Pediatric Trauma Deaths: A Three-Part Analysis from a Nonacademic Trauma Center

Aaland, Mary O.; Hlaing, Thein
March 2006
American Surgeon;Mar2006, Vol. 72 Issue 3, p249
Academic Journal
A three-part analysis was undertaken to assess pediatric trauma mortality in a nonacademic Level II trauma center at Parkview Hospital in Fort Wayne, Indiana. Part I was a comparison of Parkview trauma registry data collected from 1999 through 2003 with those of pediatric and adult trauma centers in Pennsylvania. The same methodology used in Pennsylvania was used for the initial evaluation of pediatric deaths from trauma in our trauma center. Part II was a formal in-depth analysis of all individual pediatric deaths as well as surgical cases with head, spleen, and liver injuries from the same time frame. Part III proposes a new methodology to calculate a risk-adjusted mortality rate based on the TRISS model for the evaluation of a trauma system. The use of specific mortality and surgical intervention rates was not an accurate reflection of trauma center outcome. The proposed risk-adjusted mortality rate calculation is perhaps an effective outcome measure to assess patient care in a trauma system.


Related Articles

  • Injury in childhood: a vexingly simple problem. Howard, Andrew // CMAJ: Canadian Medical Association Journal;10/10/2006, Vol. 175 Issue 8, p899 

    The article comments on the reasons behind children's accidents and injuries in Canada as of October 2006. It is reported that 90% of childhood injuries are preventable but still records show that there are 1 in 8 hospital admissions of children is caused by an injury. The effect of...

  • Pediatric Pelvic Fractures: A Marker for Injury Severity. Spiguel, Lisa; Glynn, Loretto; Liu, Donald; Statter, Mindy // American Surgeon;Jun2006, Vol. 72 Issue 6, p481 

    Pelvic fractures comprise a small number of annual Level I pediatric trauma center admissions. This is a review of the University of Chicago Level 1 Pediatric Trauma Center experience with pediatric pelvic fractures. This is a retrospective review of the University of Chicago Level I Pediatric...

  • Conservative approach to the treatment of injured liver and spleen in children: association with reduced mortality. Feigin, Elad; Aharonson-Daniel, Limor; Savitsky, Bela; Steinberg, Ran; Kravarusic, Dragan; Stein, Michael; Peleg, Kobi; Freud, Enrique // Pediatric Surgery International;Jul2009, Vol. 25 Issue 7, p583 

    Background: Previous analyses of the safety of the conservative versus the operative approach to the treatment of liver and spleen blunt injuries in children often failed to account for differences in quality of care and expertise among dedicated pediatric trauma center,...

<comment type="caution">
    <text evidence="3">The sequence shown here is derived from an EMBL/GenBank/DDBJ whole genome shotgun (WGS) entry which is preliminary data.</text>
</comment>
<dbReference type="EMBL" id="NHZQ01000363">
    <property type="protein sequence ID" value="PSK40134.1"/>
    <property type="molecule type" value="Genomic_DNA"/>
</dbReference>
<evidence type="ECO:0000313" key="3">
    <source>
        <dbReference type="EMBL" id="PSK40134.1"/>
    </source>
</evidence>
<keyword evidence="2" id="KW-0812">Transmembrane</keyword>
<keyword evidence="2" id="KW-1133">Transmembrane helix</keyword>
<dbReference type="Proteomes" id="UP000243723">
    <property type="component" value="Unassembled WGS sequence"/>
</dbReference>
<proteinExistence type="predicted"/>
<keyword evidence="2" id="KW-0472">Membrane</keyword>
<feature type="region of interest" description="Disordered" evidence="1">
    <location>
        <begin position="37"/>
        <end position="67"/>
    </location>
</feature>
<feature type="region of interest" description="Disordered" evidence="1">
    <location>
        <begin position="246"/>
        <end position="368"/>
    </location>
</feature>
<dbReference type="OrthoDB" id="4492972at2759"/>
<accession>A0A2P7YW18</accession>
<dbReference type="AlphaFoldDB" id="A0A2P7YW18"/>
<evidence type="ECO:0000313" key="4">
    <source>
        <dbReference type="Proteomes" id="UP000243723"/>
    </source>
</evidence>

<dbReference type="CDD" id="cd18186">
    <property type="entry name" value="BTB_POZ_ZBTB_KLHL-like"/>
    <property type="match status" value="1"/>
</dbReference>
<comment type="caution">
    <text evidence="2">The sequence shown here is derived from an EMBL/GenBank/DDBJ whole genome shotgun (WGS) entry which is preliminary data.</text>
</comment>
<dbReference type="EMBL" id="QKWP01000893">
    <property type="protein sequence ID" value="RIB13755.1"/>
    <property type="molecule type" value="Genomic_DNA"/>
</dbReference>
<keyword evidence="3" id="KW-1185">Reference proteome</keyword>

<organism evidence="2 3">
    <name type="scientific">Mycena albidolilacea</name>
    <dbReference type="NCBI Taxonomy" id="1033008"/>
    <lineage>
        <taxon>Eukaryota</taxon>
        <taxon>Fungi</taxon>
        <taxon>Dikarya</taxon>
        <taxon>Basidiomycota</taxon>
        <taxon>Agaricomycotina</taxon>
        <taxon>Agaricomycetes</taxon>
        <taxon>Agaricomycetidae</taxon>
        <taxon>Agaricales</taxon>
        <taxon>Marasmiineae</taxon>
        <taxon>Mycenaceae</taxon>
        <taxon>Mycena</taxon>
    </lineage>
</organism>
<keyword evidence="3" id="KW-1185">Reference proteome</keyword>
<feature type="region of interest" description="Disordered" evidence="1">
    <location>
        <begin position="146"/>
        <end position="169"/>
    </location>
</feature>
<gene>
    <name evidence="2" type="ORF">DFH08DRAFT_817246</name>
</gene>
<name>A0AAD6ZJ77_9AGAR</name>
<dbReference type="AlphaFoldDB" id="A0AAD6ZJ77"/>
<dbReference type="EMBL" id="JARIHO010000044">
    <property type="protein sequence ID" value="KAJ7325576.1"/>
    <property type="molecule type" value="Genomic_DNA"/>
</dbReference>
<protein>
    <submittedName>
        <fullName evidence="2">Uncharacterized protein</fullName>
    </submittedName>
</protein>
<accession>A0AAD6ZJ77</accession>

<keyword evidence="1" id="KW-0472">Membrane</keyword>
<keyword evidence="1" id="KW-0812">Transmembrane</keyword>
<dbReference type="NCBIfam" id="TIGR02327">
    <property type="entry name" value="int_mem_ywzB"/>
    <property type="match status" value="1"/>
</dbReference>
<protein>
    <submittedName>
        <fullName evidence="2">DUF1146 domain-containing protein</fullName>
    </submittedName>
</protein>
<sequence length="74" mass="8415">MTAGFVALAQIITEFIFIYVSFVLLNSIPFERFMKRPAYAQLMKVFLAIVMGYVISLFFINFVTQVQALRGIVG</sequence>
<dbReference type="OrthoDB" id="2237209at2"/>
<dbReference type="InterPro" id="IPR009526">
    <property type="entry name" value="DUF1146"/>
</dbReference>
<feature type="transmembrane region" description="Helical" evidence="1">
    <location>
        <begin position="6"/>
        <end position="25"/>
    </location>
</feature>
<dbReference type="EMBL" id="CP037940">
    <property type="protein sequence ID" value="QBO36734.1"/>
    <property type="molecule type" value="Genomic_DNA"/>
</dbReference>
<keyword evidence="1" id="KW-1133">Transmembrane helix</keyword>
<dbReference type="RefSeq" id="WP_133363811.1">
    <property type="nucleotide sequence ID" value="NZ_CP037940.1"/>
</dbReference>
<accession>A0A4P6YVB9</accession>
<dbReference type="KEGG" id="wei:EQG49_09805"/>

• Pediatric Trauma Evaluations: Current Challenges and Controversies. Mannenbach, Mark; Spahr, Christopher D.; Linzer Sr., Jeffrey // Pediatric Emergency Medicine Reports;Jun2010, Vol. 15 Issue 6, p61 

    Clinicians working in the acute care setting will certainly encounter many pediatric patients who have been injured. Injury remains the most common cause of death and disability for pediatric patients. Motor-vehicle-related injury events still rate as the most common cause of death for children...

  • Accidents More Deadly than Disease.  // Education Digest;Nov1956, Vol. 22 Issue 3, p50 

    This article examines accidents in children. Accidents kill and cripple more of children than all the infectious diseases of childhood put together. The death rate from accidents among children of ages 1 to 19 was cut only 16 percent from 1940 to 1949.

  • Pediatric trauma in sub-Saharan Africa: Challenges in overcoming the scourge. Ademuyiwa, Adesoji O.; Usang, Usang E.; Oluwadiya, Kehinde S.; Ogunlana, Dare I.; Glover-Addy, Hope; Bode, Chris O.; B. Van A. S, Arjan // Journal of Emergencies, Trauma & Shock;Jan2012, Vol. 5 Issue 1, p55 

    All over the world, pediatric trauma has emerged as an important public health problem. It accounts for the highest mortality in children and young adults in developed countries. Reports from Africa on trauma in the pediatric age group are few and most have been single center experience. In many...

  • Childhood injuries in Tehran: a review of 1281 cases. Karbakhsh, Mojgan; Zargar, Moossa; Zarei, Mohammad Reza; Khaji, Ali // Turkish Journal of Pediatrics;2008, Vol. 50 Issue 4, p317 

    Childhood injuries cause significant mortality and morbidity in Iran, like in other developing countries. This study was undertaken to describe the pattern of pediatric trauma in a multi-center hospital-based study. Pre-hospital and hospital data were prospectively gathered on all hospitalized...

  • THE IMPACT OF TRAUMA IN AN URBAN PEDIATRIC ORTHOPAEDIC PRACTICE. Ward, W. Timothy; Rihn, Jeffrey A. // Journal of Bone & Joint Surgery, American Volume;Dec2006, Vol. 88-A Issue 12, p2759 

    Background: National data documenting the impact of pediatric trauma in general and of pediatric orthopaedic trauma in particular on the rates of hospital admissions and emergency-room visits have been reported. This study documents the frequency of and work involved in the care of pediatric...

  • Pediatric trauma mortality by type of designated hospital in a mature inclusive trauma system. Amini, Rachid; André Lavoie; Moore, Lynne; Sirois, Marie-Josée; Émond, Marcel // Journal of Emergencies, Trauma & Shock;Jan2011, Vol. 4 Issue 1, p12 

    Background: Previous studies have shown divergent results regarding the survival of injured children treated at pediatric trauma centers (PTC) and adult trauma centers (ATC). Aims: (1) To document, in a regionalized inclusive trauma system, at which level of trauma centers were the injured...


Read the Article


Sorry, but this item is not currently available from your library.

Try another library?
Sign out of this library

Other Topics